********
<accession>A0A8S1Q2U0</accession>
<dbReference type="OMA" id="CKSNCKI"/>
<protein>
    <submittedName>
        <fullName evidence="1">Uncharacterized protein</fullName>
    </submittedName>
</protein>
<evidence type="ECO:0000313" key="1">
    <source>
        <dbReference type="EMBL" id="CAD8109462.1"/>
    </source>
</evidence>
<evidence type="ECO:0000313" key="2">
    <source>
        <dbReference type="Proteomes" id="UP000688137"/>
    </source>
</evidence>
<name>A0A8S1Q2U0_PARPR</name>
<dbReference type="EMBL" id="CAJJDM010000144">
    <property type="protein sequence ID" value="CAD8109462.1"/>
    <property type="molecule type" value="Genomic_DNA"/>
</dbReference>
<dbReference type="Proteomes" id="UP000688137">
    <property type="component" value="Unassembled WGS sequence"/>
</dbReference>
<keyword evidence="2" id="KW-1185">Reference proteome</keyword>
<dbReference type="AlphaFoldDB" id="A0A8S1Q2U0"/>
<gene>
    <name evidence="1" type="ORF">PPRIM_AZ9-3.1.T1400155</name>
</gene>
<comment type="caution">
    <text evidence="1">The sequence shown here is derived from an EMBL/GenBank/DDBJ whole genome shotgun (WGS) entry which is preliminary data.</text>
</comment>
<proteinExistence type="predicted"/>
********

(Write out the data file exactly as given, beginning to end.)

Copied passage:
<accession>A0A8S1Q2U0</accession>
<dbReference type="OMA" id="CKSNCKI"/>
<protein>
    <submittedName>
        <fullName evidence="1">Uncharacterized protein</fullName>
    </submittedName>
</protein>
<evidence type="ECO:0000313" key="1">
    <source>
        <dbReference type="EMBL" id="CAD8109462.1"/>
    </source>
</evidence>
<evidence type="ECO:0000313" key="2">
    <source>
        <dbReference type="Proteomes" id="UP000688137"/>
    </source>
</evidence>
<name>A0A8S1Q2U0_PARPR</name>
<dbReference type="EMBL" id="CAJJDM010000144">
    <property type="protein sequence ID" value="CAD8109462.1"/>
    <property type="molecule type" value="Genomic_DNA"/>
</dbReference>
<dbReference type="Proteomes" id="UP000688137">
    <property type="component" value="Unassembled WGS sequence"/>
</dbReference>
<keyword evidence="2" id="KW-1185">Reference proteome</keyword>
<dbReference type="AlphaFoldDB" id="A0A8S1Q2U0"/>
<gene>
    <name evidence="1" type="ORF">PPRIM_AZ9-3.1.T1400155</name>
</gene>
<comment type="caution">
    <text evidence="1">The sequence shown here is derived from an EMBL/GenBank/DDBJ whole genome shotgun (WGS) entry which is preliminary data.</text>
</comment>
<proteinExistence type="predicted"/>